# Convolution

### From bio-physics-wiki

In the article on the transfer function we have seen, that the relation between the input $x$ and the output $y$ of a system can be characterized by the transfer function $G$. We denote the Laplace transform of some quantity with capital letters. For zero initial conditions we can write \begin{align} G(s)=\frac{Y(s)}{X(s)} \end{align} in this case the relation between the input and the ouput is given by the equation. \begin{align} Y(s)=G(s)X(s) \end{align}

The convolution of $x$ and $g$ is denoted $x*g$ and is defined as the integral \begin{align} y(t)=\int_0^t x(\tau) \cdot g(t-\tau) d\tau \end{align}

The most important properties of the convolution are:

**Commutativity**

\[x * g = g * x \, \tag{1}\]

**Associativity**

\[x * (g * h) = (x * g) * h \tag{2}\]

**Distributivity**

\[x * (g + h) = (x * g) + (f * h) \,\tag{3}\]

**Multiplicative identity**

\[x * \delta = x \,\tag{4}\]

Furhter more associativity with scalar multiplication holds \[a (x * g) = (a x) * g \, \tag{5}\] for any real (or complex) number \({a}\,\).

## Convolution theorem

Let us now study the Laplace transfrom of the convolution \begin{align} Y(s)&=\int_0^{\infty} e^{-st} dt \left\{ \int_0^{\infty} x(\tau) \cdot g(t-\tau) d\tau \right\}\\ &=\int_0^{\infty} g(t-\tau) \, e^{-st} dt \left\{ \int_0^{\infty} x(\tau) d\tau \right\} \end{align} now we make the variable transformation $u=t-\tau$ to get \begin{align} &=\int_0^{\infty} g(u) \, e^{-s(u+\tau)} du \left\{ \int_0^{\infty} x(\tau) d\tau \right\}\\ &=\int_0^{\infty} g(u) \, e^{-su} du \, \int_0^{\infty} x(\tau) \, e^{-s\tau} d\tau \\ \end{align}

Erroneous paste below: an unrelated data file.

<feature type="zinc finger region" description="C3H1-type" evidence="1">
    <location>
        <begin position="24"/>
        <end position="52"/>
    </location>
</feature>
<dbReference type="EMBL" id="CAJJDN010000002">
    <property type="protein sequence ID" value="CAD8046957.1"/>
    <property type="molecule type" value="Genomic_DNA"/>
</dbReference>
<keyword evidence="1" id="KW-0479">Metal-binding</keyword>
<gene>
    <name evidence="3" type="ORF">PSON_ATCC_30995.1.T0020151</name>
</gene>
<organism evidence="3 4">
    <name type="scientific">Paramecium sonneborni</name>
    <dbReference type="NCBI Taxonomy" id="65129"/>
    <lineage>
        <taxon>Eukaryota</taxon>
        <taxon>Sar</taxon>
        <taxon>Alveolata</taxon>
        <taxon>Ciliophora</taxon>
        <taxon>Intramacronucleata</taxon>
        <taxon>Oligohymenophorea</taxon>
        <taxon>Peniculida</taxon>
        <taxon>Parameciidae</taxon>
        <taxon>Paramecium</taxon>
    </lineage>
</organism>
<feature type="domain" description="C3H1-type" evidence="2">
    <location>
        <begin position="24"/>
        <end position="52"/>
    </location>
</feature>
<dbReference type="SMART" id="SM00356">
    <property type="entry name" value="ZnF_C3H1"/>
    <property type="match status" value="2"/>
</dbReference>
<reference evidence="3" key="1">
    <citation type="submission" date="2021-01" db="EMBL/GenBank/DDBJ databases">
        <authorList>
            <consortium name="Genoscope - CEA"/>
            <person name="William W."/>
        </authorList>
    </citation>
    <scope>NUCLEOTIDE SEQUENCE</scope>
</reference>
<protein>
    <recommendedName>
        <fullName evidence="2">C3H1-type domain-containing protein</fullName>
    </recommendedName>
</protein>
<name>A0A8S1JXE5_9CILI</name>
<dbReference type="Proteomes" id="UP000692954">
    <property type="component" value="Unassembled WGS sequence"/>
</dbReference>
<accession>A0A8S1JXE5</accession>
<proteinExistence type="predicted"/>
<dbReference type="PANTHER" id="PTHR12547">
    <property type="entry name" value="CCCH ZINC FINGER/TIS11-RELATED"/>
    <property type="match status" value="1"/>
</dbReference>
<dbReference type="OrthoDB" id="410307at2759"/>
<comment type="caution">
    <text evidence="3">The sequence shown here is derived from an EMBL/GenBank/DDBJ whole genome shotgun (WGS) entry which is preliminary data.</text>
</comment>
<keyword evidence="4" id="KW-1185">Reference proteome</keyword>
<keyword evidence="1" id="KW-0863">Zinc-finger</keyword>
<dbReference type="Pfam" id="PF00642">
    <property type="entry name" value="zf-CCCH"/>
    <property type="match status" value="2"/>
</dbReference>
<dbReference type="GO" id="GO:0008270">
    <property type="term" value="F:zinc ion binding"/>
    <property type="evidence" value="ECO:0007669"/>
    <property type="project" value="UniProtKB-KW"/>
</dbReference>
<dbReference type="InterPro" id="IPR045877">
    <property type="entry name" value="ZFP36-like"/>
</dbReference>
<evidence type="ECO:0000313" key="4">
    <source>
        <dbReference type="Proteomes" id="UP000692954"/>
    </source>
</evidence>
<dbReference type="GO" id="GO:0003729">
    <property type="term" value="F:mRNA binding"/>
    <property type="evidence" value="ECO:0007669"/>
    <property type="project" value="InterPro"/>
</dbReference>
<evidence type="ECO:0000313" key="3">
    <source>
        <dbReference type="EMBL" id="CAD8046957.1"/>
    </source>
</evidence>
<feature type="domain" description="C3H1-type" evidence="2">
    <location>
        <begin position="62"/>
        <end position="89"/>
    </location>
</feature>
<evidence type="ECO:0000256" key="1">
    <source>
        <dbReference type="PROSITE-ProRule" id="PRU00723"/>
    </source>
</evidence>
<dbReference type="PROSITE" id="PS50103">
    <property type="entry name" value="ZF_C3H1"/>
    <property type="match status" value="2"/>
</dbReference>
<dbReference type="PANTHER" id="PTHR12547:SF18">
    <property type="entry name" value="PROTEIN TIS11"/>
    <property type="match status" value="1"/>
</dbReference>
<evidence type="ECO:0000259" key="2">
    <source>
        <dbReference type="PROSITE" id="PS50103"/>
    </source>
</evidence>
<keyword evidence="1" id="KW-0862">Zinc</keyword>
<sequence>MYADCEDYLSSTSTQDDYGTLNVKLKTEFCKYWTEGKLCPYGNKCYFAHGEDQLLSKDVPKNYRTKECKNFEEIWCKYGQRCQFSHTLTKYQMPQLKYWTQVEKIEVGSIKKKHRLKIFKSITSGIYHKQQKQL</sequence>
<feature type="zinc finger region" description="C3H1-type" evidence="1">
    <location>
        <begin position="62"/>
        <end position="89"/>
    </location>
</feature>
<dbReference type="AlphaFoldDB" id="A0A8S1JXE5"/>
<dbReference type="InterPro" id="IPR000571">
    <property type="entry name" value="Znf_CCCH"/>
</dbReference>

This fundamental result is called the *convolution theorem* and also holds for the Fourier transform of the convolution.

The convolution of two functions in the time domain is equivalent with their multiplication in the frequency domain.
\begin{align}
G(s)X(s)=\int_0^{\infty} \left\{ x*g \right\} \, e^{-st} dt \\
\end{align}
Let $\mathcal{F}$ denote the (Fourier or Laplace) transfrom, then we can write the **convolution theorem** as
\[\mathcal{F}\{f*g\} = \mathcal{F}\{f\} \cdot \mathcal{F}\{g\}\]

It also works the other way around:

\[\mathcal{F}\{f \cdot g\}= \mathcal{F}\{f\}*\mathcal{F}\{g\}\]

By applying the inverse Fourier transform \(\mathcal{F}^{-1}\), we can write:

\[f*g= \mathcal{F}^{-1}\big\{\mathcal{F}\{f\}\cdot\mathcal{F}\{g\}\big\}\]

Further Reading:

- Gianfranco Cariolaro - Unified Signal Theory
- Riley, Hobson, Bence - Mathematical Methods for Physics and Engineering
- Katsuhiko Ogata - Modern Control Engineering